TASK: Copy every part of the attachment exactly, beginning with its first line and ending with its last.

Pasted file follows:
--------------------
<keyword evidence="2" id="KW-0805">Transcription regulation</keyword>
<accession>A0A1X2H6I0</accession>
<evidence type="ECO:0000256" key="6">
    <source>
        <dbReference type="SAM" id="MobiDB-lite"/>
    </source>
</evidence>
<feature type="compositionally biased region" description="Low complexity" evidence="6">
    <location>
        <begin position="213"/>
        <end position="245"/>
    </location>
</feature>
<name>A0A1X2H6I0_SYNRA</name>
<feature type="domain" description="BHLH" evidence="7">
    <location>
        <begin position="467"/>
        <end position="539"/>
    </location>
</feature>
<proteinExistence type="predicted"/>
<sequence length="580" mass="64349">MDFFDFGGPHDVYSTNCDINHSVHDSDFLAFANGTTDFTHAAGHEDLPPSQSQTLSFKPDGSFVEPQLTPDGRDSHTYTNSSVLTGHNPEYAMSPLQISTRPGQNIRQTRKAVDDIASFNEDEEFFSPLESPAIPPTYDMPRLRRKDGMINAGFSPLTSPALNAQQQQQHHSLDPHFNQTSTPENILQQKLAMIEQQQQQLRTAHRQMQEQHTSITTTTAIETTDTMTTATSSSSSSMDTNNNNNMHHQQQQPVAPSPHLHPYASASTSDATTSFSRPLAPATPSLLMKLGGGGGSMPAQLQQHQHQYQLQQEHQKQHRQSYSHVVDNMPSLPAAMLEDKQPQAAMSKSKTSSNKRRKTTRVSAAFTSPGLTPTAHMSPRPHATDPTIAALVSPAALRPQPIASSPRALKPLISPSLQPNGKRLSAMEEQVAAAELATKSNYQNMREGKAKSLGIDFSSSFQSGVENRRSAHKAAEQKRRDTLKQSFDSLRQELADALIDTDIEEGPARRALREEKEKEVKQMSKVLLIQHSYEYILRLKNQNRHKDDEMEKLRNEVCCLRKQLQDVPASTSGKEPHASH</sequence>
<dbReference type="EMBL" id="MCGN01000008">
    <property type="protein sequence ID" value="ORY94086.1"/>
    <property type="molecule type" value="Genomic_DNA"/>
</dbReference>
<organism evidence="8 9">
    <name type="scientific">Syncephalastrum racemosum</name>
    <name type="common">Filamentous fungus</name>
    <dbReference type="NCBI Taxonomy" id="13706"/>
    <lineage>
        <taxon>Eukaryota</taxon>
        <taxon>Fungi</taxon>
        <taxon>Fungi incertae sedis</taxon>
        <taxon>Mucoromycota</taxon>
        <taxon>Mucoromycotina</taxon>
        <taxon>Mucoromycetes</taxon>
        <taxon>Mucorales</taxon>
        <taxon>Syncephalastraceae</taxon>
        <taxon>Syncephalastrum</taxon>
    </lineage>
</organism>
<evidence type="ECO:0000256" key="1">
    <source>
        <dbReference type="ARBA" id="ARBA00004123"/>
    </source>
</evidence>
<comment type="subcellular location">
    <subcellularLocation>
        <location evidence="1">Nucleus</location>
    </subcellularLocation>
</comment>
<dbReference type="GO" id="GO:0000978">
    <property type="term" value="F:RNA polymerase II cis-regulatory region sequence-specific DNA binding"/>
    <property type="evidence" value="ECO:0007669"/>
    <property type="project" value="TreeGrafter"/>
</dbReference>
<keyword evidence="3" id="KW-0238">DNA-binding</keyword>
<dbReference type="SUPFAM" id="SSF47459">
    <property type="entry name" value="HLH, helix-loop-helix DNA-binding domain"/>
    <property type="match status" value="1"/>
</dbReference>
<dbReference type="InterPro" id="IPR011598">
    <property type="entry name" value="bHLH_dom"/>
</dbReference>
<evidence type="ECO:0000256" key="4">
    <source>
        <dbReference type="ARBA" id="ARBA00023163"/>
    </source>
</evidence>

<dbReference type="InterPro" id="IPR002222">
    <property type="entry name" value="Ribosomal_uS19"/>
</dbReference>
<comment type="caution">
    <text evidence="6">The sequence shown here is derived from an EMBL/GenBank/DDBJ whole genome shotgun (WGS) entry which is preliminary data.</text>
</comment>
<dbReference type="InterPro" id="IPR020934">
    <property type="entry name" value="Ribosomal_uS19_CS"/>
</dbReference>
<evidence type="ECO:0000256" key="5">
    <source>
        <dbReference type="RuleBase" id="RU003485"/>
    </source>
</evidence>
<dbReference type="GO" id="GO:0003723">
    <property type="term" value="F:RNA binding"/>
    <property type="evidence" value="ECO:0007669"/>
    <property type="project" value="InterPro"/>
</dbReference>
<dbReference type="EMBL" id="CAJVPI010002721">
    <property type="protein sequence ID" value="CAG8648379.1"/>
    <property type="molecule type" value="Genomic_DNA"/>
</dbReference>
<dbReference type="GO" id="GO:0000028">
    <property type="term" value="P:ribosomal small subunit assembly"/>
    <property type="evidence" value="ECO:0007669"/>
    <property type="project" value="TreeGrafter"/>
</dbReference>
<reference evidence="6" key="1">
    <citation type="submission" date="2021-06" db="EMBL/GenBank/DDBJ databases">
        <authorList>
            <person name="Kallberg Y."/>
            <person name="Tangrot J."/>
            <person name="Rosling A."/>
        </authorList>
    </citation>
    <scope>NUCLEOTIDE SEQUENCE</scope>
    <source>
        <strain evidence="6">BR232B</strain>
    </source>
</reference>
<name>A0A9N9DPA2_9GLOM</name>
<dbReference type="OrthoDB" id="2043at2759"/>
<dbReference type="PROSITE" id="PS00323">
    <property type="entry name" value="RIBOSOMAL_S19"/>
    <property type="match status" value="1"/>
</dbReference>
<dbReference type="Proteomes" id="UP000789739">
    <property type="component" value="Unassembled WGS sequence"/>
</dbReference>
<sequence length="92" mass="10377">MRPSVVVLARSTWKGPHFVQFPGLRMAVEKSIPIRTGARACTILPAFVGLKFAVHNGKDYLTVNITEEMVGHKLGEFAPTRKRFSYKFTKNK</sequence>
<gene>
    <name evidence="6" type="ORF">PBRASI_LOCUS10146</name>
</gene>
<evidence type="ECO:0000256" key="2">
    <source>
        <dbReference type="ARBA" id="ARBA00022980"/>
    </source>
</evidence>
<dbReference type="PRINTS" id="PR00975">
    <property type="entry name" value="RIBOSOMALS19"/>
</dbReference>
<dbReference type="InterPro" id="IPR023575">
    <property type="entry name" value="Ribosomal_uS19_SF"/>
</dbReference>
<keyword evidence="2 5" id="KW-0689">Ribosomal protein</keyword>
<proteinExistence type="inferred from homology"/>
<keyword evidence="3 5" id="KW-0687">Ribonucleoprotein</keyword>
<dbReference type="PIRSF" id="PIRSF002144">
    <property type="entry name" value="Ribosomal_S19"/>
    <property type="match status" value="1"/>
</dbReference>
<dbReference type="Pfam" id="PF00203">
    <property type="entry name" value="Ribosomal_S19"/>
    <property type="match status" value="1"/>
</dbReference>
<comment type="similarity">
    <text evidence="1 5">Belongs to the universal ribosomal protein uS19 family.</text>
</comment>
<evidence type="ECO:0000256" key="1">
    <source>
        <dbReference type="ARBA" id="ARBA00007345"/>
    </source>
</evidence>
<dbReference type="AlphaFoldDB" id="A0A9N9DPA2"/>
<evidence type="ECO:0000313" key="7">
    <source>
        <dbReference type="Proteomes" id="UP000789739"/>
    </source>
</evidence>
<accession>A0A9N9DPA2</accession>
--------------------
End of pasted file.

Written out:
<keyword evidence="2" id="KW-0805">Transcription regulation</keyword>
<accession>A0A1X2H6I0</accession>
<evidence type="ECO:0000256" key="6">
    <source>
        <dbReference type="SAM" id="MobiDB-lite"/>
    </source>
</evidence>
<feature type="compositionally biased region" description="Low complexity" evidence="6">
    <location>
        <begin position="213"/>
        <end position="245"/>
    </location>
</feature>
<name>A0A1X2H6I0_SYNRA</name>
<feature type="domain" description="BHLH" evidence="7">
    <location>
        <begin position="467"/>
        <end position="539"/>
    </location>
</feature>
<proteinExistence type="predicted"/>
<sequence length="580" mass="64349">MDFFDFGGPHDVYSTNCDINHSVHDSDFLAFANGTTDFTHAAGHEDLPPSQSQTLSFKPDGSFVEPQLTPDGRDSHTYTNSSVLTGHNPEYAMSPLQISTRPGQNIRQTRKAVDDIASFNEDEEFFSPLESPAIPPTYDMPRLRRKDGMINAGFSPLTSPALNAQQQQQHHSLDPHFNQTSTPENILQQKLAMIEQQQQQLRTAHRQMQEQHTSITTTTAIETTDTMTTATSSSSSSMDTNNNNNMHHQQQQPVAPSPHLHPYASASTSDATTSFSRPLAPATPSLLMKLGGGGGSMPAQLQQHQHQYQLQQEHQKQHRQSYSHVVDNMPSLPAAMLEDKQPQAAMSKSKTSSNKRRKTTRVSAAFTSPGLTPTAHMSPRPHATDPTIAALVSPAALRPQPIASSPRALKPLISPSLQPNGKRLSAMEEQVAAAELATKSNYQNMREGKAKSLGIDFSSSFQSGVENRRSAHKAAEQKRRDTLKQSFDSLRQELADALIDTDIEEGPARRALREEKEKEVKQMSKVLLIQHSYEYILRLKNQNRHKDDEMEKLRNEVCCLRKQLQDVPASTSGKEPHASH</sequence>
<dbReference type="EMBL" id="MCGN01000008">
    <property type="protein sequence ID" value="ORY94086.1"/>
    <property type="molecule type" value="Genomic_DNA"/>
</dbReference>
<organism evidence="8 9">
    <name type="scientific">Syncephalastrum racemosum</name>
    <name type="common">Filamentous fungus</name>
    <dbReference type="NCBI Taxonomy" id="13706"/>
    <lineage>
        <taxon>Eukaryota</taxon>
        <taxon>Fungi</taxon>
        <taxon>Fungi incertae sedis</taxon>
        <taxon>Mucoromycota</taxon>
        <taxon>Mucoromycotina</taxon>
        <taxon>Mucoromycetes</taxon>
        <taxon>Mucorales</taxon>
        <taxon>Syncephalastraceae</taxon>
        <taxon>Syncephalastrum</taxon>
    </lineage>
</organism>
<evidence type="ECO:0000256" key="1">
    <source>
        <dbReference type="ARBA" id="ARBA00004123"/>
    </source>
</evidence>
<comment type="subcellular location">
    <subcellularLocation>
        <location evidence="1">Nucleus</location>
    </subcellularLocation>
</comment>
<dbReference type="GO" id="GO:0000978">
    <property type="term" value="F:RNA polymerase II cis-regulatory region sequence-specific DNA binding"/>
    <property type="evidence" value="ECO:0007669"/>
    <property type="project" value="TreeGrafter"/>
</dbReference>
<keyword evidence="3" id="KW-0238">DNA-binding</keyword>
<dbReference type="SUPFAM" id="SSF47459">
    <property type="entry name" value="HLH, helix-loop-helix DNA-binding domain"/>
    <property type="match status" value="1"/>
</dbReference>
<dbReference type="InterPro" id="IPR011598">
    <property type="entry name" value="bHLH_dom"/>
</dbReference>
<evidence type="ECO:0000256" key="4">
    <source>
        <dbReference type="ARBA" id="ARBA00023163"/>
    </source>
</evidence>

<dbReference type="InterPro" id="IPR002222">
    <property type="entry name" value="Ribosomal_uS19"/>
</dbReference>
<comment type="caution">
    <text evidence="6">The sequence shown here is derived from an EMBL/GenBank/DDBJ whole genome shotgun (WGS) entry which is preliminary data.</text>
</comment>
<dbReference type="InterPro" id="IPR020934">
    <property type="entry name" value="Ribosomal_uS19_CS"/>
</dbReference>
<evidence type="ECO:0000256" key="5">
    <source>
        <dbReference type="RuleBase" id="RU003485"/>
    </source>
</evidence>
<dbReference type="GO" id="GO:0003723">
    <property type="term" value="F:RNA binding"/>
    <property type="evidence" value="ECO:0007669"/>
    <property type="project" value="InterPro"/>
</dbReference>
<dbReference type="EMBL" id="CAJVPI010002721">
    <property type="protein sequence ID" value="CAG8648379.1"/>
    <property type="molecule type" value="Genomic_DNA"/>
</dbReference>
<dbReference type="GO" id="GO:0000028">
    <property type="term" value="P:ribosomal small subunit assembly"/>
    <property type="evidence" value="ECO:0007669"/>
    <property type="project" value="TreeGrafter"/>
</dbReference>
<reference evidence="6" key="1">
    <citation type="submission" date="2021-06" db="EMBL/GenBank/DDBJ databases">
        <authorList>
            <person name="Kallberg Y."/>
            <person name="Tangrot J."/>
            <person name="Rosling A."/>
        </authorList>
    </citation>
    <scope>NUCLEOTIDE SEQUENCE</scope>
    <source>
        <strain evidence="6">BR232B</strain>
    </source>
</reference>
<name>A0A9N9DPA2_9GLOM</name>
<dbReference type="OrthoDB" id="2043at2759"/>
<dbReference type="PROSITE" id="PS00323">
    <property type="entry name" value="RIBOSOMAL_S19"/>
    <property type="match status" value="1"/>
</dbReference>
<dbReference type="Proteomes" id="UP000789739">
    <property type="component" value="Unassembled WGS sequence"/>
</dbReference>
<sequence length="92" mass="10377">MRPSVVVLARSTWKGPHFVQFPGLRMAVEKSIPIRTGARACTILPAFVGLKFAVHNGKDYLTVNITEEMVGHKLGEFAPTRKRFSYKFTKNK</sequence>
<gene>
    <name evidence="6" type="ORF">PBRASI_LOCUS10146</name>
</gene>
<evidence type="ECO:0000256" key="2">
    <source>
        <dbReference type="ARBA" id="ARBA00022980"/>
    </source>
</evidence>
<dbReference type="PRINTS" id="PR00975">
    <property type="entry name" value="RIBOSOMALS19"/>
</dbReference>
<dbReference type="InterPro" id="IPR023575">
    <property type="entry name" value="Ribosomal_uS19_SF"/>
</dbReference>
<keyword evidence="2 5" id="KW-0689">Ribosomal protein</keyword>
<proteinExistence type="inferred from homology"/>
<keyword evidence="3 5" id="KW-0687">Ribonucleoprotein</keyword>
<dbReference type="PIRSF" id="PIRSF002144">
    <property type="entry name" value="Ribosomal_S19"/>
    <property type="match status" value="1"/>
</dbReference>
<dbReference type="Pfam" id="PF00203">
    <property type="entry name" value="Ribosomal_S19"/>
    <property type="match status" value="1"/>
</dbReference>
<comment type="similarity">
    <text evidence="1 5">Belongs to the universal ribosomal protein uS19 family.</text>
</comment>
<evidence type="ECO:0000256" key="1">
    <source>
        <dbReference type="ARBA" id="ARBA00007345"/>
    </source>
</evidence>
<dbReference type="AlphaFoldDB" id="A0A9N9DPA2"/>
<evidence type="ECO:0000313" key="7">
    <source>
        <dbReference type="Proteomes" id="UP000789739"/>
    </source>
</evidence>
<accession>A0A9N9DPA2</accession>